ROHAN MCWILLIAM: Because Jeremy Corbyn becoming Leader signals a dramatic change in direction. Quite simply it means the end of New Labour, and more deeply I think it means the end of an approach to governing the country that was developed in the mid-1990s by both Bill Clinton and Tony Blair.
DOTTY MCLEOD: OK. How do you mean that? Tell me what you mean by that.
ROHAN MCWILLIAM: By an unashamed appeal to the centre ground in politics. What Blair did was he took the Labour Party, which had been very much a left wing party in the 1980s, and made it appeal to Middle England, and to try and understand the concerns of ordinary people. And to focus not just on redistribution of wealth, which had been the standard socialist line, but also to talk equally about the creation of wealth, something I don’t think Jeremy Corbyn is known for doing.
DOTTY MCLEOD: So this move to the left, what do you think it will do for Labour’s election chances?
ROHAN MCWILLIAM: Well put it this way. This morning I think the Tories must think they’ve died and gone to heaven. I think the most likely outcome of the 2020 election is a Tory landslide.
DOTTY MCLEOD: Right. You see I had thought that. I thought the Tories would be skipping. But then they were putting out tweets and statements yesterday saying that Jeremy Corbyn winning the Labour Leadership meant that the end of the world was nigh and that he was a threat to national security, and I wondered whether that meant that they were a little bit more worried than they might let on.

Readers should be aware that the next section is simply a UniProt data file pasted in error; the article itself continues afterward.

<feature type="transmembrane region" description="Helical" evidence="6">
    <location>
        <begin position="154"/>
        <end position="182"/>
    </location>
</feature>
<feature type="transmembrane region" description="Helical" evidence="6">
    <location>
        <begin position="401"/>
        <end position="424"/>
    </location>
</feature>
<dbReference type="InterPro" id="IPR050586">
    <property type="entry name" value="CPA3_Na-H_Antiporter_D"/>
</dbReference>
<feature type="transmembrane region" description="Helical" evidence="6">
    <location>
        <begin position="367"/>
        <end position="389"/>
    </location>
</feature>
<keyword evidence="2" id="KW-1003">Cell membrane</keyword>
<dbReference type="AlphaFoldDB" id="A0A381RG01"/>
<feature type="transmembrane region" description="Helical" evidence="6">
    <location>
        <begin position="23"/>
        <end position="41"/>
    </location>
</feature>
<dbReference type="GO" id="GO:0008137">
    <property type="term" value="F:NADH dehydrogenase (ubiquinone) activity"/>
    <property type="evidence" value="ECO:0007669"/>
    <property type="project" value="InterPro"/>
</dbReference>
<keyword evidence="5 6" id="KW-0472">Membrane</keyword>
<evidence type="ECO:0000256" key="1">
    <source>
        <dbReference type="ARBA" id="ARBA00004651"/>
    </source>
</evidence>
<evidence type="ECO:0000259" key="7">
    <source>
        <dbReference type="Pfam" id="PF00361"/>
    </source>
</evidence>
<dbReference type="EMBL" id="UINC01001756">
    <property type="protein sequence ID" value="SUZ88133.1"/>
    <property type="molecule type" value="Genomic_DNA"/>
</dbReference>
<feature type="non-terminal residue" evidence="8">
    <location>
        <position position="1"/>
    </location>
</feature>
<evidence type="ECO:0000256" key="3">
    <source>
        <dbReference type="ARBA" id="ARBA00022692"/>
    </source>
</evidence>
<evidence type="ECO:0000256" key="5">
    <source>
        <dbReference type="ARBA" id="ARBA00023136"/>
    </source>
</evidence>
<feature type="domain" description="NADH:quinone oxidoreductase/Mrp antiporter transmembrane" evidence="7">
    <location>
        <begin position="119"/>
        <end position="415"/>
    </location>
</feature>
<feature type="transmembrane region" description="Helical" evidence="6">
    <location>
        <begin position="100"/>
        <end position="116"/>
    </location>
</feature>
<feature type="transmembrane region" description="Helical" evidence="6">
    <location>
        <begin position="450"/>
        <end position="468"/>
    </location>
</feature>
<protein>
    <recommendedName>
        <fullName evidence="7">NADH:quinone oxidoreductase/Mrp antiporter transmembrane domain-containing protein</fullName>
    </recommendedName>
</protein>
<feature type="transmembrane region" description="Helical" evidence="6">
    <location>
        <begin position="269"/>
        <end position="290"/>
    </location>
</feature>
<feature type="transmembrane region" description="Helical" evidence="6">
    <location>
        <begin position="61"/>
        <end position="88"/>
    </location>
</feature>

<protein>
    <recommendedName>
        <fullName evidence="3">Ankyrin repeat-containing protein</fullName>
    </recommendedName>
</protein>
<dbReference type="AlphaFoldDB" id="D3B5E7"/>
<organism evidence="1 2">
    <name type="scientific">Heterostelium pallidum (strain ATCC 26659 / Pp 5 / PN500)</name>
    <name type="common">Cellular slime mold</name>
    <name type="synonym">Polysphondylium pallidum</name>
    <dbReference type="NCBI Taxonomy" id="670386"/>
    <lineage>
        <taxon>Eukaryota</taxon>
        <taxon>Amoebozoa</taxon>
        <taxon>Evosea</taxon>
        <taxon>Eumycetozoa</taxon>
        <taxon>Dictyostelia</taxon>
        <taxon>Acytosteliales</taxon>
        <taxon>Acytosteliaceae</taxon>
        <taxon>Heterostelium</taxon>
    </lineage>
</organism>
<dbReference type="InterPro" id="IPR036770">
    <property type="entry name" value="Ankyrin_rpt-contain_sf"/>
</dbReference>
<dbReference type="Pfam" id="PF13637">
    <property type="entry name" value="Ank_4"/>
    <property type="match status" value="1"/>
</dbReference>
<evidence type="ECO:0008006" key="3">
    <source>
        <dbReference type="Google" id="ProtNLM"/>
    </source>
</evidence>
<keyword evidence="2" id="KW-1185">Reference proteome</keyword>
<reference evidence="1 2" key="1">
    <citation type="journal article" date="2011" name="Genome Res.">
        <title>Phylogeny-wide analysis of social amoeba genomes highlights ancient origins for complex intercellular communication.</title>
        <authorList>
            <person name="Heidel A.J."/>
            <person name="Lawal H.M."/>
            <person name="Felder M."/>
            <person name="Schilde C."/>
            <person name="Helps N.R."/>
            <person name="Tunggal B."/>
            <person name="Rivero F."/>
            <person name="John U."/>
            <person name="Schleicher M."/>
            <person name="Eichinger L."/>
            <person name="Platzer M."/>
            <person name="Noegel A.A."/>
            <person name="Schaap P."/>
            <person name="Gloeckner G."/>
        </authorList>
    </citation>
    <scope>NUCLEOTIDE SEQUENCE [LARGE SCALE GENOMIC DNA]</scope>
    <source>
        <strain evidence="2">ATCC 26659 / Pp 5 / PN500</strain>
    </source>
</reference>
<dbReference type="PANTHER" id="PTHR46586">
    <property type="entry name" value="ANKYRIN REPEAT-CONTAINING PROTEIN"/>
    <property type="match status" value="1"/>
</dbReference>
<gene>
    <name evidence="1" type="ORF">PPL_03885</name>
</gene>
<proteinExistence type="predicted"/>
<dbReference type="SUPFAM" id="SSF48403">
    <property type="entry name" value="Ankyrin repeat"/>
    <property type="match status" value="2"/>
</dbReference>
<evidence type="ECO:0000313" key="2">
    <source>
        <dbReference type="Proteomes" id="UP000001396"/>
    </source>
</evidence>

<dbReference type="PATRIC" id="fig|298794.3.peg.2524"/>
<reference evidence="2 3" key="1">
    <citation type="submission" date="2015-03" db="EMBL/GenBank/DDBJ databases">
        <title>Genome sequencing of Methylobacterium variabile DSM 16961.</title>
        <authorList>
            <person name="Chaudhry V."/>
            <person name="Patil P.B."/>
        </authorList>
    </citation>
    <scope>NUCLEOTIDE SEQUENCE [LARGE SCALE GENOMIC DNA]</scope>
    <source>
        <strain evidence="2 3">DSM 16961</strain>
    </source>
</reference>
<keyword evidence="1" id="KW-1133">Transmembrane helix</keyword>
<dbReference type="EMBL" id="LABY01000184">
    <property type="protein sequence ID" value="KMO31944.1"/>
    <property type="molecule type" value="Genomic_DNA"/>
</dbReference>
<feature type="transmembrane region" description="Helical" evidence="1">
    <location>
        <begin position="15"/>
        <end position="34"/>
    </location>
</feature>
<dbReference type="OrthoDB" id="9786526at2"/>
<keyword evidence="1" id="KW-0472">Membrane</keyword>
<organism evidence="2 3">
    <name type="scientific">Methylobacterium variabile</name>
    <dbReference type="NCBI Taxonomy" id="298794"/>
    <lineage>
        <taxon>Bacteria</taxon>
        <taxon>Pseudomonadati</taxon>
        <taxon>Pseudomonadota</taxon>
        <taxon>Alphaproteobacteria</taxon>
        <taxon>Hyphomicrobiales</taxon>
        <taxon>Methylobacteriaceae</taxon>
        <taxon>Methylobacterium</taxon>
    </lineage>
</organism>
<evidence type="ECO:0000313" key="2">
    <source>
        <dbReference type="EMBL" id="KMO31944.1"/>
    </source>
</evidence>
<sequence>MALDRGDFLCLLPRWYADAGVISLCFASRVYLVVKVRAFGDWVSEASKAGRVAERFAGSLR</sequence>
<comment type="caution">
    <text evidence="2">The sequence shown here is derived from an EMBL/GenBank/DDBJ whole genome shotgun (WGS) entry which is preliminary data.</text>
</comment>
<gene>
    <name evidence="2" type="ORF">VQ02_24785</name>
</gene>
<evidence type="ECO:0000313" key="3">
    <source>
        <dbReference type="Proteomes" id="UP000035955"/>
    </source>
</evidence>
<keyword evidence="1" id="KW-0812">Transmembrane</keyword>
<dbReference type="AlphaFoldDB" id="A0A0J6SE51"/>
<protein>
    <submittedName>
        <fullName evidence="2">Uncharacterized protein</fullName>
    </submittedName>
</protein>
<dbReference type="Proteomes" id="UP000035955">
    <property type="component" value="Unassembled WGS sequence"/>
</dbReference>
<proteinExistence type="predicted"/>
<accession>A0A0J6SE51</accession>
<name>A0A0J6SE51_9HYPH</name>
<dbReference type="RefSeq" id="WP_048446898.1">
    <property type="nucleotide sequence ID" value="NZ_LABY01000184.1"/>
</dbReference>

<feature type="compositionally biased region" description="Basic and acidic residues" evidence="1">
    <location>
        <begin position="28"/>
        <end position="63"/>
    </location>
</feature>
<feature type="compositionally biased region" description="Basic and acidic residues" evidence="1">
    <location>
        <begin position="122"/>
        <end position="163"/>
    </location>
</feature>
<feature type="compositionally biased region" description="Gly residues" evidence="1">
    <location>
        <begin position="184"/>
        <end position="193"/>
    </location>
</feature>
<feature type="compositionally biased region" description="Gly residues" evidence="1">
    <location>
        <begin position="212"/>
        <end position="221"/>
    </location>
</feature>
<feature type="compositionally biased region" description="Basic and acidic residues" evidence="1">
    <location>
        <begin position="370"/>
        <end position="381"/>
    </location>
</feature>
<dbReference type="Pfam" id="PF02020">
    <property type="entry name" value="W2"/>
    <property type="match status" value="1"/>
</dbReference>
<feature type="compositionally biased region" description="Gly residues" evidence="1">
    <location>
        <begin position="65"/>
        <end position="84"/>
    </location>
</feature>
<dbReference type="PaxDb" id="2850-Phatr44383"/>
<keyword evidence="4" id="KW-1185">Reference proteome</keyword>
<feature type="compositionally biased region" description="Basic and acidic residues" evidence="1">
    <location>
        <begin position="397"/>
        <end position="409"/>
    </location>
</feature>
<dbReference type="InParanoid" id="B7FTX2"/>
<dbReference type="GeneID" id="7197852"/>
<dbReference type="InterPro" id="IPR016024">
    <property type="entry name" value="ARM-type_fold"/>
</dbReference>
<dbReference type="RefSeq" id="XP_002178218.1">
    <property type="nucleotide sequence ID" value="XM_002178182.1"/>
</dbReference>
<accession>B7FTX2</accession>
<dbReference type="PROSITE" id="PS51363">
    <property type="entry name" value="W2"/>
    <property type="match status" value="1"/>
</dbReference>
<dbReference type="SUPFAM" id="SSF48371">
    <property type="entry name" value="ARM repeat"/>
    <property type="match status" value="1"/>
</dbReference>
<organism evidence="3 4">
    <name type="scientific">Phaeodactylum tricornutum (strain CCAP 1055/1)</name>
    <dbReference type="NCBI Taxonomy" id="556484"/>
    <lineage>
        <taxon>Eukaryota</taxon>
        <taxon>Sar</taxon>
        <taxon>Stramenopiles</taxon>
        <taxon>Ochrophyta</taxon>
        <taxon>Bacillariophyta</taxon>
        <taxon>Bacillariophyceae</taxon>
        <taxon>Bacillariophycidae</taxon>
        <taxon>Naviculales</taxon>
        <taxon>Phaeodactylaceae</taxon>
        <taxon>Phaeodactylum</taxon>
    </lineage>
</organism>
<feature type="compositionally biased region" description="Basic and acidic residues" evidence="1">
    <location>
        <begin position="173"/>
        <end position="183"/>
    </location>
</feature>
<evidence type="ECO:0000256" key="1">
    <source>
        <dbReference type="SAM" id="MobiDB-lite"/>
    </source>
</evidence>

ROHAN MCWILLIAM: Well I think they need to show that they’re taking this seriously. I think they also don’t need to let their quite rightly .. try not to appear too cocky about this. But at the same time it’s very difficult to see a Labour Party led by Jeremy Corbyn winning an election.
DOTTY MCLEOD: Right.
ROHAN MCWILLIAM: And certainly appealing to those kinds of Middle England voters.
DOTTY MCLEOD: Do you think he will stay as Leader then for very long?
ROHAN MCWILLIAM: I do, because he has such a massive majority. He got almost 60% of the vote on Saturday. It will be very difficult for there to be a putsch against Corbyn, even if as I suspect he doesn’t do very well in the opinion polls.
DOTTY MCLEOD: Some of his policies do sound quite extreme from the outset. things like scrapping Trident, things like withdrawing from NATO. Will he be able though to enshrine those policies in some kind of manifesto? Will he be able to get them past the rest of his own party?
ROHAN MCWILLIAM: Well that we will have to see. I don’t see the Parliamentary Labour Party wearing withdrawal from Europe, and withdrawal from NATO. I think he’ll probably go for a free vote on Trident. But he will definitely try and scrap Trident. He’s less clear about the question of the EU. And indeed he’s less clear about the economy. Throughout his campaign he’s spoken about looking at different options without a very clear policy.
DOTTY MCLEOD: OK. Really nice to talk to you Rohan. Thank you very much for your time this morning. Rohan McWilliam is a Professor of Modern British History and Director of the Labour History Research Unit at Anglia Ruskin. There has apparently over the last couple of days been a real surge in Labour membership in Britain. I saw an estimate yesterday that 15,000 new members had joined the Labour Party just in the last couple of days, since Jeremy Corbyn was announced as the Leader.